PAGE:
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Article
November 1992

Serial Changes of Cerebral Glucose Metabolism and Caudate Size in Persons at Risk for Huntington's Disease

Author Affiliations

From the Division of Nuclear Medicine and Biophysics (Drs Mazziotta, Baxter, and Phelps), the Department of Neurology (Dr Mazziotta), the Department of Psychiatry (Dr Baxter), and the Laboratory of Nuclear Medicine (Department of Energy) of the UCLA School of Medicine, Los Angeles, Calif (Drs Mazziota, Baxter, and Phelps); The Molecular Neurogenetics Laboratory, Massachusetts General Hospital, Boston (Dr Haines and Gusella); the Department of Neurology, University of Southern California, Los Angeles (Dr Grafton); the Department of Psychiatry, University of Oklahoma, Oklahoma City (Dr Pahl); the Division of Nuclear Medicine, Duke University, Durham, NC (Dr Hoffman); and the Departments of Neurology and Medicine, University of Toronto (Ontario) (Dr St. George-Hyslop).

Arch Neurol. 1992;49(11):1161-1167. doi:10.1001/archneur.1992.00530350075022
Abstract

• Objective.  —To determine the rate of change of glucose metabolism and caudate size in persons at risk for Huntington's disease.

Design.  —Eighteen persons at risk for Huntington's disease had two positron emission tomographic glucose metabolic studies and two magnetic resonance imaging scans separated by 42 (±9) months.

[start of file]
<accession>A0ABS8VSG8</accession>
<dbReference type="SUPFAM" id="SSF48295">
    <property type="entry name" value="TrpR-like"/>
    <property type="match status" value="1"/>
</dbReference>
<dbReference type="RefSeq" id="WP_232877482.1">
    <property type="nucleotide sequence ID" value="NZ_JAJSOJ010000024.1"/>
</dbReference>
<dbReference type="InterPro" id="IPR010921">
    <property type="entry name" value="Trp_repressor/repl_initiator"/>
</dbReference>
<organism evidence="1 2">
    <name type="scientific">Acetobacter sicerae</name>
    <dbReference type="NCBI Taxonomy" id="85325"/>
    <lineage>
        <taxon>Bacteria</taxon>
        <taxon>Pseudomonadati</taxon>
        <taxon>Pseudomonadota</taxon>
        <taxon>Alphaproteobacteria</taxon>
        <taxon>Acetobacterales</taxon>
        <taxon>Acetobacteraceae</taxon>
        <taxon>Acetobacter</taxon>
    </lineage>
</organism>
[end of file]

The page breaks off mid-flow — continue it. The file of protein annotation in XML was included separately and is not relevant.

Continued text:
Setting.  —Ambulatory research subjects at a teaching hospital with magnetic resonance imaging and positron emission tomographic technology.

Subjects.  —Seven of the individuals were Huntington' disease gene negative by testing at the polymorphic DNA loci D4S10, D4S43, and D4S125; the remainder were gene positive by genetic testing or onset of chorea after study entry.

Interventions.  —None.

Outcome Measures.  —Onset of chorea and imaging results.

Results.  —The gene-positive group demonstrated a significant 3.1 % loss of glucose metabolic rate per year in the caudate nucleus (95% confidence interval [CI], −4.64, −1.48) compared with the gene-negative group. There was a 3.6% per year increase in the magnetic resonance imaging bicaudate ratio (95% CI, 1.81, 5.37), a linear measure of caudate atrophy. The rate of change in caudate size did not correlate with the rate of change in caudate metabolism, suggesting that metabolic loss and atrophy may develop independently.

Conclusions.  —The results suggest that a reduction in caudate glucose metabolism and atrophy develop rapidly in Huntington's disease. The findings establish a strategy for using serial positron emission tomographic imaging to monitor experimental pharmacologic interventions in presymptomatic individuals who have developed caudate hypometabolism.

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